The Party’s disciplinary process – Cambridge CLP Resolution

Cambridge Constituency Labour Party has been concerned about the inadequacies of Labour’s disciplinary processes for some time now.

A resolution, passed by the CLP and reproduced below, identifies problems with existing arrangements and calls on the National Executive Committee (NEC) to implement all aspects of Shami Chakrabarti’s recommendations to improve the Party’ disciplinary process which, it points out, were made more than three years ago.

For a fourth time the Cambridge CLP has felt it necessary to urge the National Executive Committee (NEC) to implement all aspects of Shami Chakrabarti’s recommendations to improve the Party’ disciplinary process made more than three years ago. A copy of the resolution and its supporting statement are reprinted here.

The letter conveying the resolution to Jennie Formby said:

“There is considerable concern in our CLP that despite progress made since your appointment, three and a half years on from their adoption by the Party, key elements of Shami Chakrabarti’s recommendations are yet to be implemented, as listed in the attached supporting statement. Their implementation is essential to full achievement of the right to a fair hearing without bias – natural justice – which Shami Chakrabarti’s recommendations are intended to deliver.

In the CLP’s debate it was noted that the Party is committed to “work for A JUST SOCIETY … which delivers people from the tyranny of … the abuse of power.” [Clause IV] A key test of our achievement of this is how we collectively treat our Party members and those who complain against us. While progress has been made, we do not believe the Party is living up to this test. Indeed, we believe the Party is at risk of going backwards rather than forwards, as a result of the potentially oppressive fast track procedure voted through against the collective wishes of the Party’s CLPs at last year’s Annual Conference.”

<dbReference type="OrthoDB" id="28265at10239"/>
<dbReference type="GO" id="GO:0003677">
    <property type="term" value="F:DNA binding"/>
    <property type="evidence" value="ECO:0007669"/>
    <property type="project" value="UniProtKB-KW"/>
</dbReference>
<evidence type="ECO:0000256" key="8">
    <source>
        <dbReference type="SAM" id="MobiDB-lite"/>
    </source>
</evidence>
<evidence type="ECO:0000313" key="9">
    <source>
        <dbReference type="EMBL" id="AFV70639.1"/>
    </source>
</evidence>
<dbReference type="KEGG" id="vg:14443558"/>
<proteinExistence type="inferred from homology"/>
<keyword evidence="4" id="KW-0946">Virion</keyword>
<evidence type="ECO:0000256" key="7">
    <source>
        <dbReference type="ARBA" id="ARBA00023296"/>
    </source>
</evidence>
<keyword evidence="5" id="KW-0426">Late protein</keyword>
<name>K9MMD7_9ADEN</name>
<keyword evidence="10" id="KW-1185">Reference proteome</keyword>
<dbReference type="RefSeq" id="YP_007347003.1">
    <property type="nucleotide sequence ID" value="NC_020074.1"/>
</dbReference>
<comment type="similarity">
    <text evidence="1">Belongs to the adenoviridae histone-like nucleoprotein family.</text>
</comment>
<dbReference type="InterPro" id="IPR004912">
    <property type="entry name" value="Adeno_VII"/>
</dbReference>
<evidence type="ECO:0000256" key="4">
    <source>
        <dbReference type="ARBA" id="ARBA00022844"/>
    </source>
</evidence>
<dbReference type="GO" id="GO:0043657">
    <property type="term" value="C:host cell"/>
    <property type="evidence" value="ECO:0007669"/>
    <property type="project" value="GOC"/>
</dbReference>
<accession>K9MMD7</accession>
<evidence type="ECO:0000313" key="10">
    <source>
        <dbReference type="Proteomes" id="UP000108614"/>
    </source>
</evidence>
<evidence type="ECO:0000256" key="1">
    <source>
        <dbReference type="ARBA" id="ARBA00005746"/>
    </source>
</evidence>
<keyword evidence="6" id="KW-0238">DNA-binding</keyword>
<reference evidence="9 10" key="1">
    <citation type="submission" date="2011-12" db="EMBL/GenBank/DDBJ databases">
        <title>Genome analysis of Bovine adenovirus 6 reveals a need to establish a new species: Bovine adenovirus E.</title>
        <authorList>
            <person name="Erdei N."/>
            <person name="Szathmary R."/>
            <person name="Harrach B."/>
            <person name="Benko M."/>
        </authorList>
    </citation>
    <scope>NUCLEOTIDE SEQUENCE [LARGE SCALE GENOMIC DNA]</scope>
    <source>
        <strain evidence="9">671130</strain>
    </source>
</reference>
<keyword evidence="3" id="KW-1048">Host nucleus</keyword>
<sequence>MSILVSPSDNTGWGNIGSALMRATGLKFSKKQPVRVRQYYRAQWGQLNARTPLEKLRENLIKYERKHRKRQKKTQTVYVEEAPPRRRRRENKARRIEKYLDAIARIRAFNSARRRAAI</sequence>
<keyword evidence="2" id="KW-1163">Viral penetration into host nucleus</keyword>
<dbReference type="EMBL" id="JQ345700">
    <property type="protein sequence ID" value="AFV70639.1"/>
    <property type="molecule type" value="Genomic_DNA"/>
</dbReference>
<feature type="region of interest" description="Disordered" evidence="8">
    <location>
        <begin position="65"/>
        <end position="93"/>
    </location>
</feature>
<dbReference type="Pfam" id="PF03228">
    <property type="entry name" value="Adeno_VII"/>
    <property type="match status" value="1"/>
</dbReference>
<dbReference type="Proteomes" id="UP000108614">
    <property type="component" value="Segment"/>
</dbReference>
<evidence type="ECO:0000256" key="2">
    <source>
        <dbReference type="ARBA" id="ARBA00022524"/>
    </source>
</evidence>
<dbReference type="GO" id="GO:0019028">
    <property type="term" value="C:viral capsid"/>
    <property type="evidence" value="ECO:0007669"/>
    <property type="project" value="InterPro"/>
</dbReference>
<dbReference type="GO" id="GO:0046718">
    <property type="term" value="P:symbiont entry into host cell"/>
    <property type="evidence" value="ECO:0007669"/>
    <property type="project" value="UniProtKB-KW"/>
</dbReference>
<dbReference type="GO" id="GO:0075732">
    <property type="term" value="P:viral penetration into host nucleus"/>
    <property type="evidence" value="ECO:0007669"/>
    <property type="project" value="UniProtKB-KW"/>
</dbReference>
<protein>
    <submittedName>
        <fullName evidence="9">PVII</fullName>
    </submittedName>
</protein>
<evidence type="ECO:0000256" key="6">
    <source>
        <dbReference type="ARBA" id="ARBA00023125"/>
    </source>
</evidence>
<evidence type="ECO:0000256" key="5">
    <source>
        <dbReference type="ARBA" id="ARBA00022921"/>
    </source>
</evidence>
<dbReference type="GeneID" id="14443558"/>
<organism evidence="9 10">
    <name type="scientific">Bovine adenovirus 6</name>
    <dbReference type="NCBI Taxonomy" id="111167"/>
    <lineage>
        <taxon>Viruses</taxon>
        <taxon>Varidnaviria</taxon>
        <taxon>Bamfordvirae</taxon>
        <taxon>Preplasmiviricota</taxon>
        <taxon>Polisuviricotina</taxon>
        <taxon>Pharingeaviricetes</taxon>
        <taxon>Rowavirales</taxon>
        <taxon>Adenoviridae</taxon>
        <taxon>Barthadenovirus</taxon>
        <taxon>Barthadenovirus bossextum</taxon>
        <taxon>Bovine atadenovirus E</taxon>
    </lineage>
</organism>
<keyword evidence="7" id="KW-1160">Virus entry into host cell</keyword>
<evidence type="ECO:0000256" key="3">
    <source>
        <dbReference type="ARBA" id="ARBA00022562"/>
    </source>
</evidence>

As the resolution’s supporting statement sets out, the balance between progress made and not made does not flatter us. Cases are dealt with more quickly and in-house legal advice has been built in. But the long list of what has not been done is chastening. And the “fast track” procedure now allows the NEC to expel as well as suspend members summarily – supposedly in “exceptional circumstances” – which are not specified in the Party Rule change. There is a right of appeal to the National Constitution Committee – but this is after the event, after a member is no longer able to stand for Parliament or in a council election.

When proposing adoption of the resolution to Cambridge CLP, I asked “Is this the collective performance we expect of our Party”, and answered “No, it is not. We need to do much better.” There is a real risk of the Party being seen to be investigator, prosecutor, judge and jury – all rolled into one. An adjudication process free of the Party’s executive, which makes all of the important decisions affecting members and complainants, is vital. Without it, we cannot hold our heads up and say with confidence that the fair hearing without bias fundamental to Shami Chakrabarti’s recommendations is being achieved.

A reply has been received from the General Secretary’s office saying that our resolution “will be provided to the NEC’s Organisation Committee for their consideration.” Does this mean action will be taken to get on with it, or is it the equivalent of the long grass? We shall see.